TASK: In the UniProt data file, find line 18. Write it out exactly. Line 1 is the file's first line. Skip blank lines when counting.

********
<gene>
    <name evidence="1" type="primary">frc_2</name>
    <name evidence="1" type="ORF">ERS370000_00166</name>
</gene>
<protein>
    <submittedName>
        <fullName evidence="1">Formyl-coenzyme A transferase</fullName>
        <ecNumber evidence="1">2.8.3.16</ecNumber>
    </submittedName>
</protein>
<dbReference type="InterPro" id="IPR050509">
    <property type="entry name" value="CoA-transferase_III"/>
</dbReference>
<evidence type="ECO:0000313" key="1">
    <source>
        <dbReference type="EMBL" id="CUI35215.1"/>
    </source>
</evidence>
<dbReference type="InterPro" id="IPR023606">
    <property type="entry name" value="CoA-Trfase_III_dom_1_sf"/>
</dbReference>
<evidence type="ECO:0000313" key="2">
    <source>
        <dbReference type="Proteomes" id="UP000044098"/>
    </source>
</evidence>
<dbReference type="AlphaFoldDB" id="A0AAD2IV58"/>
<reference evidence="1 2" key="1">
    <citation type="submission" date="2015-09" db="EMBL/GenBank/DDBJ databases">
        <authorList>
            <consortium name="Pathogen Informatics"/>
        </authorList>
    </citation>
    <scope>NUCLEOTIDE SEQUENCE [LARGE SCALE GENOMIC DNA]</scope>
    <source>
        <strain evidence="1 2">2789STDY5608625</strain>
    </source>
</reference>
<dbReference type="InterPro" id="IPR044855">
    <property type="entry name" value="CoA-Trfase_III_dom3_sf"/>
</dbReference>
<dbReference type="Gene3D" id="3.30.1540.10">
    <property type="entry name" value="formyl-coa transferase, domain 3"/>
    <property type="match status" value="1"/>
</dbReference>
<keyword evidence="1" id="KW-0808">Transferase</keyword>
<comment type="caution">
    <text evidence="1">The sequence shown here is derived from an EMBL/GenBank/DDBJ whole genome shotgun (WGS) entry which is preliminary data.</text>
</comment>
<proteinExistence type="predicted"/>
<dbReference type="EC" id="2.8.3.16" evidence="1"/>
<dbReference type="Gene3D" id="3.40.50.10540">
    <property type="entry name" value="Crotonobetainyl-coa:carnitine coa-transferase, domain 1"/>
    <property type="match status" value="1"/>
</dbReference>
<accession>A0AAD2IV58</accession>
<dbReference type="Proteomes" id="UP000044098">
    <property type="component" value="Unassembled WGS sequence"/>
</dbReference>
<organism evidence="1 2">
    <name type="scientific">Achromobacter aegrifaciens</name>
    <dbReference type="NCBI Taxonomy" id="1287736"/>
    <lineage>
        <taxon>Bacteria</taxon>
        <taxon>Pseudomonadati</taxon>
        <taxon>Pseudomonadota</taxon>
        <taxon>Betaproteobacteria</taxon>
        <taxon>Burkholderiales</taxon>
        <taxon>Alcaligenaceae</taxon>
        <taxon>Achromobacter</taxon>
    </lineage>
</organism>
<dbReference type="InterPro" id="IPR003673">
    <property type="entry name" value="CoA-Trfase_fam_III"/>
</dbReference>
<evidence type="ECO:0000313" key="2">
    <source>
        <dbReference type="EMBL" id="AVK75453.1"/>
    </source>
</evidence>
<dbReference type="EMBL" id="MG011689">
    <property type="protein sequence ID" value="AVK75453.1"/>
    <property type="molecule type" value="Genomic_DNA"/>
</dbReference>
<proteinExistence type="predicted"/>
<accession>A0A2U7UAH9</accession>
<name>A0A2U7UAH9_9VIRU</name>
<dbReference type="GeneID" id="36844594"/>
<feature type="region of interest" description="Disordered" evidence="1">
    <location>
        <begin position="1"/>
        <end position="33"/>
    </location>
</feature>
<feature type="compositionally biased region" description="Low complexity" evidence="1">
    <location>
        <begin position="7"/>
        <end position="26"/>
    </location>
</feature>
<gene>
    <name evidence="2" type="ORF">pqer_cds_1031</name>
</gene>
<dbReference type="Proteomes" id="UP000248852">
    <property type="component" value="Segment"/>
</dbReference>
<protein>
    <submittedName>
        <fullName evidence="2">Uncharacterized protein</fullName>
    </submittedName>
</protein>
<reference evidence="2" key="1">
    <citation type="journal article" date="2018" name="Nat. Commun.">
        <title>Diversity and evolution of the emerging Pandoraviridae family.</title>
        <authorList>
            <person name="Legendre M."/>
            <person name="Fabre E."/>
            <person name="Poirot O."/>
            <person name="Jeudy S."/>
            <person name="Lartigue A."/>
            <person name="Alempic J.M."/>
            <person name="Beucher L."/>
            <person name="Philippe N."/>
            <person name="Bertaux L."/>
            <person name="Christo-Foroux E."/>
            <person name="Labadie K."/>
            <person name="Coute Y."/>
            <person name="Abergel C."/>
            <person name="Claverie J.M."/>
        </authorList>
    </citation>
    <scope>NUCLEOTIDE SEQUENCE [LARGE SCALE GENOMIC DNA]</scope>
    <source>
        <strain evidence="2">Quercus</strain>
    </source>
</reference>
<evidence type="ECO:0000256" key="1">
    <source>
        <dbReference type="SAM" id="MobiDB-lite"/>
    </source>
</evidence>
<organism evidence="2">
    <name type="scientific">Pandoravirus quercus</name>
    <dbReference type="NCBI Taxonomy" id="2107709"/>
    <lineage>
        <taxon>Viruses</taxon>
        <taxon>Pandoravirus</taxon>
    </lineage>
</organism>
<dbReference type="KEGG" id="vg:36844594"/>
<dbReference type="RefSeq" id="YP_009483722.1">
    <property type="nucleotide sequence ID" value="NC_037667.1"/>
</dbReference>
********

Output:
</evidence>